You have to be living under a proverbial rock if you haven’t seen the Paper magazine cover featuring Ranveer Singh. While the lack of adornments on him have been in much focus, what you cannot miss is the stunning carpet that he is posing on. And shortly after the cover shoot went viral, the makers of the carpet posted this on their Instagram: “See? You don’t need anything else if you have got Jaipur Rugs”. And fresh from a recent trip to the heart of their trade in Jaipur, I have to agree; as every piece of rug that Jaipur Rugs makes is packed with much more than just the yarn they are woven with.
While I had been familiar with the impressive figure of Jaipur Rugs having an 85 per cent female workforce, the visit introduced me to the emotion behind the trade. It all started with founder Nand Kishore Chaudhary tapping into the dexterity and sincerity of the female folks in villages around Jaipur, early on into his business. A meeting with Chaudhary — whose designation as per the sign outside his office is “director, university of hard rocks of life” — will suffice in knowing that he is the “heart” of the business. Though 69, his eyes still lit up like a young kid as he recounted the stories of his humble beginnings in 1978 and how the success of his business kept him going because that translated into the success of the network of 40,000 artisans that he works with now. “I am a people’s person to begin with and sitting in the office is not how I like to do things. The biggest challenge while starting the business was winning the trust of the artisans that I work with and once that happened, I knew I could do anything,” Chaudhary told me. In fact, before I met him, I had already heard a lot of stories about “NKC”, as his employees fondly refer to him as, making the familial spirit amongst his team quite evident.
Nand Kishore Chaudhary
The stories were testified to by Shanti Devi, who started with two looms in her parents’ house in Manpura after she had to leave her husband and solely look after her six children. She has now risen to the rank of Bunkar Sakhi as she leads a group of weavers in her village. Her’s is not a singular story amongst many as Jaipur Rugs is replete with more. And to make everyone empathetic towards the company’s common goal of making success accessible to their lowest rung, they have a number of initiatives in place. While weavers are regularly sent to the other units to understand every step of carpet-making and the finishing processes after their part in weaving is over, every employee is sent to the villages for at least two days to learn how to weave. This guarantees that every employee of Jaipur Rugs is not justacclimated to the entire process of how their products are made, but are also able to relate to every step of its making. And with their Knots of Compassion project, visitors are also able to book their visits to experience the process of making carpets.
Chaudhary’s five children look into various aspects of the company, starting from design to sales and the commercials. The infusion, therefore, has also led to a lot of diversification and at present, Jaipur Rugs has over 7,000 looms across 600 villages, two stores in Jaipur, one in Mumbai, one in Bangalore, one in Delhi, a franchise in Hyderabad, store-in-stores in Kanpur and Ahmedabad, a store in Milan, store-in-stores in Shanghai and Beijing, a franchise store in Russia and Jaipur Living (another diversification of the company) in the US. A sit-down with Chaudhary’s eldest son Yogesh, 36, explained a little about Jaipur Rugs’s business model. While the export market is an area of focus, Jaipur Rugs has also made big strides in retailing in India, since starting out in 2016. “While the weavers are our heroes, the customers have also given us unimaginable love. Retail has really been a blessing,” he said.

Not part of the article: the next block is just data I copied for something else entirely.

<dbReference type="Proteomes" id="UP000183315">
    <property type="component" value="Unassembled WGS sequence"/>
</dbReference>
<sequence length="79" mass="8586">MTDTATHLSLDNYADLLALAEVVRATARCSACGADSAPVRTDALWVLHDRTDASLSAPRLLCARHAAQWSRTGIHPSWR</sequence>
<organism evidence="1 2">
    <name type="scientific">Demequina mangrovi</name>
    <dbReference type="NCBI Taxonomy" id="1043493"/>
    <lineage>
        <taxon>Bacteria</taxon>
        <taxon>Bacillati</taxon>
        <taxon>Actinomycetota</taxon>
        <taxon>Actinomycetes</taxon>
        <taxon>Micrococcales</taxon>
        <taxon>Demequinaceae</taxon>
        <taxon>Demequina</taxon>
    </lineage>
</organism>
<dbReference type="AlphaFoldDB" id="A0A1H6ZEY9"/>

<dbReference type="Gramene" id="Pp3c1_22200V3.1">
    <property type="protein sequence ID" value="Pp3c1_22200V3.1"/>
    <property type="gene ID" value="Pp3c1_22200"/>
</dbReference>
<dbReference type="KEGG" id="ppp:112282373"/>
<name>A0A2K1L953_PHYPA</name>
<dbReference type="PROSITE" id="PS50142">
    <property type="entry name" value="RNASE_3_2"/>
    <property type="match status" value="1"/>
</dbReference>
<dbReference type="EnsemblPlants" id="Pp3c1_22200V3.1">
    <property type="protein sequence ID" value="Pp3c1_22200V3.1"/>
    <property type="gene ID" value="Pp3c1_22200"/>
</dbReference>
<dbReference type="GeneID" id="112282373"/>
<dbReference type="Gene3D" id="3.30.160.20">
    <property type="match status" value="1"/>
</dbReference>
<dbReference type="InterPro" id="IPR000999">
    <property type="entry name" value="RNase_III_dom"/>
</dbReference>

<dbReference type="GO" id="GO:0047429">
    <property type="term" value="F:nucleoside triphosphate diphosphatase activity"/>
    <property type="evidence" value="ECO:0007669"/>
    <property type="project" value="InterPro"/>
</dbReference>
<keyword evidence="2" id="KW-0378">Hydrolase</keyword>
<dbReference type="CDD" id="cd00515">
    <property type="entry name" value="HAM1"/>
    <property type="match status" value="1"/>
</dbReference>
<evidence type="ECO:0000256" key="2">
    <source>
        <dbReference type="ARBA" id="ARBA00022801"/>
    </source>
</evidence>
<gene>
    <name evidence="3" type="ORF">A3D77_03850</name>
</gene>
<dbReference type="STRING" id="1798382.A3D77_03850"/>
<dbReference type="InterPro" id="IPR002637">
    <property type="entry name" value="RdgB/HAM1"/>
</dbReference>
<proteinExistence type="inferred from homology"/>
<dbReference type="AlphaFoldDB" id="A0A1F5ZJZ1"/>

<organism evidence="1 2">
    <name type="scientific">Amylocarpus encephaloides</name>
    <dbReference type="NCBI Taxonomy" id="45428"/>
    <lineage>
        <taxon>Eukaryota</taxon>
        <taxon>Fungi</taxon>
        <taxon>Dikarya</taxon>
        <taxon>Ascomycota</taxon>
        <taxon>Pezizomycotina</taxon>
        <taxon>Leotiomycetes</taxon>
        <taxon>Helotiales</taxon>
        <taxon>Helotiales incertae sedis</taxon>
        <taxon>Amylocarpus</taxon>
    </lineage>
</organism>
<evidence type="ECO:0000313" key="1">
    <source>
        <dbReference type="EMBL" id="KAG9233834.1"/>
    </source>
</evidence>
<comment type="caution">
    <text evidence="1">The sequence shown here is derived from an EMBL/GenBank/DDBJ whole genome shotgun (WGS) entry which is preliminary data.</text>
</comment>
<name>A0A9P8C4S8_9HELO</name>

If sustainability is important, there’s nothing better than arriving at that with stellar design. Jaipur Rugs has managed to achieve this feat through their award-winning initiative called Manchaha (“what your heart desires” in local dialect). Started by Chaudhary’s daughter Kavita, who looks into design, the initiative enabled the weavers to let their imagination fly using leftover yarn that also took care of recycling. This begeted one-of-a-kind rugs that were born from the fancy (and often whim) of the weavers and has caught the attention of the world in such a way that has also won the company international design prizes. Additionally, their Freedom Manchaha initiative with long-serving prisoners of Jaipur, Bikaner and Dausa Jail is yet another engagement that not just encourages creativity but also leads to the creation of value. This objective of mutual welfare extends to other initiatives that look into the welfare of the artisans, which include the use of technology in the form of their app called the Tana Bana App, in order to make the process transparent for the weavers.
The design interventions do not stop here as Jaipur Rugs has famously collaborated with a number of well-known names to come up with unique collections that have seen the likes of Gauri Khan, Abin Chaudhuri, Vinita Chaitanya and most recently, Ashiesh Shah work together with the artisans.
Designs from Jaipur Rugs's Manchaha collection
So what’s next for Jaipur Rugs in the journey of creating value, both by uplifting their family of artisans and by creating pieces of art that are collectibles for homes? A physical design archive of sorts for the benefit of the artisans, in association with Rajasthan Royal Foundation, says Yogesh. “While my father is the heart of the business, we (the siblings) are the head. For the success of the artisans and the entire family, we are always trying to strike a balance, without ever forgetting where our heart lies,” he signed off.
Pictures: Jaipur Rugs